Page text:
Apply Newton's second law of motion (force = mass × acceleration) and recognizing that the effective force on the parcel of fluid is −A dp. If the pressure decreases along the length of the pipe, dp is negative but the force resulting in flow is positive along the x axis.
In steady flow the velocity field is constant with respect to time, v = v(x) = v(x(t)), so v itself is not directly a function of time t. It is only when the parcel moves through x that the cross sectional area changes: v depends on t only through the cross-sectional position x(t).
With density ρ constant, the equation of motion can be written as
In the above derivation, no external work–energy principle is invoked. Rather, Bernoulli's principle was derived by a simple manipulation of Newton's second law.
The system consists of the volume of fluid, initially between the cross-sections A1 and A2. In the time interval Δt fluid elements initially at the inflow cross-section A1 move over a distance s1 = v1 Δt, while at the outflow cross-section the fluid moves away from cross-section A2 over a distance s2 = v2 Δt. The displaced fluid volumes at the inflow and outflow are respectively A1s1 and A2s2. The associated displaced fluid masses are – when ρ is the fluid's mass density – equal to density times volume, so ρA1s1 and ρA2s2. By mass conservation, these two masses displaced in the time interval Δt have to be equal, and this displaced mass is denoted by Δm:
The work done by the forces consists of two parts:
(Eqn. 1, Which is also Equation (A))
Further division by g produces the following equation. Note that each term can be described in the length dimension (such as meters). This is the head equation derived from Bernoulli's principle:
The middle term, z, represents the potential energy of the fluid due to its elevation with respect to a reference plane. Now, z is called the elevation head and given the designation zelevation.
The hydrostatic pressure p is defined as
If Eqn. 1 is multiplied by the density of the fluid, an equation with three pressure terms is obtained:
Note that the pressure of the system is constant in this form of the Bernoulli equation. If the static pressure of the system (the third term) increases, and if the pressure due to elevation (the middle term) is constant, then the dynamic pressure (the first term) must have decreased. In other words, if the speed of a fluid decreases and it is not due to an elevation difference, it must be due to an increase in the static pressure that is resisting the flow.
All three equations are merely simplified versions of an energy balance on a system.
The derivation for compressible fluids is similar. Again, the derivation depends upon (1) conservation of mass, and (2) conservation of energy. Conservation of mass implies that in the above figure, in the interval of time Δt, the amount of mass passing through the boundary defined by the area A1 is equal to the amount of mass passing outwards through the boundary defined by the area A2:
An equivalent expression can be written in terms of fluid enthalpy (h):
In modern everyday life there are many observations that can be successfully explained by application of Bernoulli's principle, even though no real fluid is entirely inviscid, and a small viscosity often has a large effect on the flow.
One of the most common erroneous explanations of aerodynamic lift asserts that the air must traverse the upper and lower surfaces of a wing in the same amount of time, implying that since the upper surface presents a longer path the air must be moving faster over the top of the wing than the bottom. Bernoulli's principle is then cited to conclude that the pressure must be lower on top of the wing than the bottom.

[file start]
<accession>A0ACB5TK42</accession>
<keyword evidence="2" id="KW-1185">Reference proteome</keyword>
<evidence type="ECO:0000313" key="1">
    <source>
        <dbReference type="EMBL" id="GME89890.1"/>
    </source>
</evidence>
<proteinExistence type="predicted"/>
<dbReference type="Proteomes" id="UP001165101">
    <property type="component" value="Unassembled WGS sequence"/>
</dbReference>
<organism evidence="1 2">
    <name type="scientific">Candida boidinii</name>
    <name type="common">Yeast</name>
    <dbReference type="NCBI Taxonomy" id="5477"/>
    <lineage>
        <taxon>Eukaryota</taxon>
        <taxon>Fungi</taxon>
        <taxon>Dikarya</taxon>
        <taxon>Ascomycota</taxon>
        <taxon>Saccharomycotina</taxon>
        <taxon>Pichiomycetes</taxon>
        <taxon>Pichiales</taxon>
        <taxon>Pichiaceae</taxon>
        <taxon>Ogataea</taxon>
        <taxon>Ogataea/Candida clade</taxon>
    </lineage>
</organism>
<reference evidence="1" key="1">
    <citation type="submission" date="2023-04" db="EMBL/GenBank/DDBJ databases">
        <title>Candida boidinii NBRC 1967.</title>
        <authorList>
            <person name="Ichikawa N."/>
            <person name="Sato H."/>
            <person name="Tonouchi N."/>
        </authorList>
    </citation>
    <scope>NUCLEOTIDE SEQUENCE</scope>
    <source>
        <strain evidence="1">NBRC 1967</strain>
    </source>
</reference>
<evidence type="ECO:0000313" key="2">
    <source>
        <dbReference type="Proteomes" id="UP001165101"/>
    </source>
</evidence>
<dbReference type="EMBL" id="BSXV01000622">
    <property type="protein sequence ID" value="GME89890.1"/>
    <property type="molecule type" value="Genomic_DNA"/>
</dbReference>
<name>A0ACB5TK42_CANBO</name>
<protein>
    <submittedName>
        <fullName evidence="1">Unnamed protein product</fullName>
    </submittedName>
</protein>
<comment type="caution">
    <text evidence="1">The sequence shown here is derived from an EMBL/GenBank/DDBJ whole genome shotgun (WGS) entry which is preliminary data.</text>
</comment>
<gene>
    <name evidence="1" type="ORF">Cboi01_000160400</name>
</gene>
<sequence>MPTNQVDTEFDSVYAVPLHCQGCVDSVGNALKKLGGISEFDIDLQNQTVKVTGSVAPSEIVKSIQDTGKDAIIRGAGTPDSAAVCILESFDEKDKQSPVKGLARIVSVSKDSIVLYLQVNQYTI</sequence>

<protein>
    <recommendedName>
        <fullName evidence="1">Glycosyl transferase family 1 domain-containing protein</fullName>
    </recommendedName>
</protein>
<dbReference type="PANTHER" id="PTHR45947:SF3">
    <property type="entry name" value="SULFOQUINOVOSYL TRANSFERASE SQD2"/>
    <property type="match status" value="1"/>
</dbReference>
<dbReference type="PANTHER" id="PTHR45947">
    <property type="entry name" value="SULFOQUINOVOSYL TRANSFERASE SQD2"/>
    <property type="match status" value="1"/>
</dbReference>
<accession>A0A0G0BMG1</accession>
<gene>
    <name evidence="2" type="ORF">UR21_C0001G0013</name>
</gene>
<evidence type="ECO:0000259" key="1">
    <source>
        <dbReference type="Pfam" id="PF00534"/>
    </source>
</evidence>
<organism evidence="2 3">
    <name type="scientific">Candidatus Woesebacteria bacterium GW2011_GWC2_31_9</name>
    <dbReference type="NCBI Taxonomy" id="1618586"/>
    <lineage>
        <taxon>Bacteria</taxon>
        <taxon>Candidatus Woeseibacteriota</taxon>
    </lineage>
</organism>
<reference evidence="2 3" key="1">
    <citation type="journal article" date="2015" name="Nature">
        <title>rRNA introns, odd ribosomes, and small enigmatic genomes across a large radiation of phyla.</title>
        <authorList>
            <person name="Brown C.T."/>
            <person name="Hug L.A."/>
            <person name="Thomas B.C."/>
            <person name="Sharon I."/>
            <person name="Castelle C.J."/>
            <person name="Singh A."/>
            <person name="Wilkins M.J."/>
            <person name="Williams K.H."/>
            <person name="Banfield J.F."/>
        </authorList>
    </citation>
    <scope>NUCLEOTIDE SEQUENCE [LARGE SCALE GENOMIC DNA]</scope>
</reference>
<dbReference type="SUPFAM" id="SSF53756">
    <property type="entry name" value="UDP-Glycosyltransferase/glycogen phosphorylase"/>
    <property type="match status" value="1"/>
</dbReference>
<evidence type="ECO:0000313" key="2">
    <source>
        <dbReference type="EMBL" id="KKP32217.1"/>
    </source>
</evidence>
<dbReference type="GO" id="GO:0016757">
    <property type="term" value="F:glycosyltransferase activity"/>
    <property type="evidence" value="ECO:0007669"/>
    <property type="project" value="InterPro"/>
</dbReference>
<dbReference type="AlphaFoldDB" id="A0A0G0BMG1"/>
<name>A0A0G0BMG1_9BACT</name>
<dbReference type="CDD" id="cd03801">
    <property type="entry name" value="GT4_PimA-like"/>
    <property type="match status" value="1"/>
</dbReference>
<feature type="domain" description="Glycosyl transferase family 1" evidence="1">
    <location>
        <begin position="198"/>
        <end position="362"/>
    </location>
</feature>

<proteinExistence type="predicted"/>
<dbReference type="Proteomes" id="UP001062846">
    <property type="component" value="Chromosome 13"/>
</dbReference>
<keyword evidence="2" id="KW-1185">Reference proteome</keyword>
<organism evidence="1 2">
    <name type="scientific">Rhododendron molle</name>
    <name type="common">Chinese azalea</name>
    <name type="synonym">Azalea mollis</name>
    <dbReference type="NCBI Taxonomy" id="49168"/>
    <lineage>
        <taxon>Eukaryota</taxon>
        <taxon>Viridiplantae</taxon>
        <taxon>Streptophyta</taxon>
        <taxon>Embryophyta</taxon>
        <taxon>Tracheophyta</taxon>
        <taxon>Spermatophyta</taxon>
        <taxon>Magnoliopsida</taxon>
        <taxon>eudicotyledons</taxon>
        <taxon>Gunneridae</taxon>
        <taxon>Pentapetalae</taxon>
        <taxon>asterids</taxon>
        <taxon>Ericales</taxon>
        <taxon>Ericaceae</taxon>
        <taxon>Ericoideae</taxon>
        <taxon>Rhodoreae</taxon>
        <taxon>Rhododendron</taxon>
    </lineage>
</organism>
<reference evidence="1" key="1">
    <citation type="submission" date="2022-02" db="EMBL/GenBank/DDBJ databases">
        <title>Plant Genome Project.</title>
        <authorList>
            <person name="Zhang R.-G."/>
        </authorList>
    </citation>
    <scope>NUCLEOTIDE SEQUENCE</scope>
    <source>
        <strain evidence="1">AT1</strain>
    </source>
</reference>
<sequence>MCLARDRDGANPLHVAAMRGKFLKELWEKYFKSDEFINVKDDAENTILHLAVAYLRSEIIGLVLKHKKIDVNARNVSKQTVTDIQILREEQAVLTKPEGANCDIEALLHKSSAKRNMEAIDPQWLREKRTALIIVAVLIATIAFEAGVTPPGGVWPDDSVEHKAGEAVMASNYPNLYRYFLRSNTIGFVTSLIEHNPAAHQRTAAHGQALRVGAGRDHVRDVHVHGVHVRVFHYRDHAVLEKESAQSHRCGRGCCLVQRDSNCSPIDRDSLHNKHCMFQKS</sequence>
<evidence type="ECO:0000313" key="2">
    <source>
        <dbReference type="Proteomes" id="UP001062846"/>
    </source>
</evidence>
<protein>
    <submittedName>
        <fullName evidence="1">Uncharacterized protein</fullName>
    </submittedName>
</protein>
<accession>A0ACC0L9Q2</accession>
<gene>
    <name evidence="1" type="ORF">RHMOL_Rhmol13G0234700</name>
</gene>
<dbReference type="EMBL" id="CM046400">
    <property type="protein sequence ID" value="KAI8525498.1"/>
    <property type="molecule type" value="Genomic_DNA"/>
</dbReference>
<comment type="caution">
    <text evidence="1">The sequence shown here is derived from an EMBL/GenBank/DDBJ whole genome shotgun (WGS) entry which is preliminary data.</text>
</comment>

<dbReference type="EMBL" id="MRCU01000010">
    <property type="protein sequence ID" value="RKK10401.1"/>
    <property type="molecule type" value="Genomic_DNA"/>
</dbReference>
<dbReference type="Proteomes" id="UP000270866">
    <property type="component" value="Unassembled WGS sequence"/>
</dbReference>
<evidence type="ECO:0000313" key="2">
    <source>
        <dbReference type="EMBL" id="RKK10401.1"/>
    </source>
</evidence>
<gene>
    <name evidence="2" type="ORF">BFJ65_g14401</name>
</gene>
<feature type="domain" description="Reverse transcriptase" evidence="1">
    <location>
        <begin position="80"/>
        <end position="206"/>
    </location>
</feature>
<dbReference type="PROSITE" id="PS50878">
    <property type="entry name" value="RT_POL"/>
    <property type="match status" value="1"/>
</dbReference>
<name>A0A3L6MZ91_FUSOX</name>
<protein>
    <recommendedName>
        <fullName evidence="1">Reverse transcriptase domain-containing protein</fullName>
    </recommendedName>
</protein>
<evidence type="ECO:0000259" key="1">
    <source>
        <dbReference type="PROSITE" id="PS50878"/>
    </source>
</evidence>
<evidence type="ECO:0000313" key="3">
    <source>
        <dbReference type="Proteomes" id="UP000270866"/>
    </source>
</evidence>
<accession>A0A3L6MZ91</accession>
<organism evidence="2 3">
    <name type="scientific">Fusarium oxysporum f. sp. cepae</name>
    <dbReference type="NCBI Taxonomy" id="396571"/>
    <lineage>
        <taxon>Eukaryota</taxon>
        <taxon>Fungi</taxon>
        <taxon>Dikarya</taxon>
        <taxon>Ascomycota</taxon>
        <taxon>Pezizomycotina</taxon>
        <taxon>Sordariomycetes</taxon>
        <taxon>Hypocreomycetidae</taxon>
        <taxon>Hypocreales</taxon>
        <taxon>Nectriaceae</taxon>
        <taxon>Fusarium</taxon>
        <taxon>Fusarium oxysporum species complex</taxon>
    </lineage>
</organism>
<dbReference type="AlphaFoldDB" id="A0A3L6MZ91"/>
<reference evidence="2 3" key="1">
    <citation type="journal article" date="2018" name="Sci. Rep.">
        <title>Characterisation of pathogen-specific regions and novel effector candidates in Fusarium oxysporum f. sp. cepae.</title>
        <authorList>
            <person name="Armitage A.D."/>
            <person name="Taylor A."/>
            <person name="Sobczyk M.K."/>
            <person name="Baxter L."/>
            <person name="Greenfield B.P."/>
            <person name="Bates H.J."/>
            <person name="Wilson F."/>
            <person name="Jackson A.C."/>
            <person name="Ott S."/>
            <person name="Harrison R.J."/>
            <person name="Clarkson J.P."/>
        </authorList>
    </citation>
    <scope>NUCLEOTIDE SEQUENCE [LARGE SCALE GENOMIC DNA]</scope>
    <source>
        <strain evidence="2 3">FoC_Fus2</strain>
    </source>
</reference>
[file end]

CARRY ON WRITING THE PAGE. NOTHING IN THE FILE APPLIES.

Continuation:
However, there is no physical principle that requires the air to traverse the upper and lower surfaces in the same amount of time. In fact, theory predicts and experiments confirm that the air traverses the top surface in a shorter time than it traverses the bottom surface, and this explanation based on equal transit time is false. While this explanation is false, it is not the Bernoulli principle that is false, because this principle is well established; Bernoulli's equation is used correctly in common mathematical treatments of aerodynamic lift.
There are several common classroom demonstrations that are sometimes incorrectly explained using Bernoulli's principle. One involves holding a piece of paper horizontally so that it droops downward and then blowing over the top of it. As the demonstrator blows over the paper, the paper rises. It is then asserted that this is because "faster moving air has lower pressure".
One problem with this explanation can be seen by blowing along the bottom of the paper: if the deflection was caused by faster moving air, then the paper should deflect downward; but the paper deflects upward regardless of whether the faster moving air is on the top or the bottom. Another problem is that when the air leaves the demonstrator's mouth it has the same pressure as the surrounding air; the air does not have lower pressure just because it is moving; in the demonstration, the static pressure of the air leaving the demonstrator's mouth is equal to the pressure of the surrounding air. A third problem is that it is false to make a connection between the flow on the two sides of the paper using Bernoulli's equation since the air above and below are different flow fields and Bernoulli's principle only applies within a flow field.
As the wording of the principle can change its implications, stating the principle correctly is important. What Bernoulli's principle actually says is that within a flow of constant energy, when fluid flows through a region of lower pressure it speeds up and vice versa. Thus, Bernoulli's principle concerns itself with changes in speed and changes in pressure within a flow field. It cannot be used to compare different flow fields.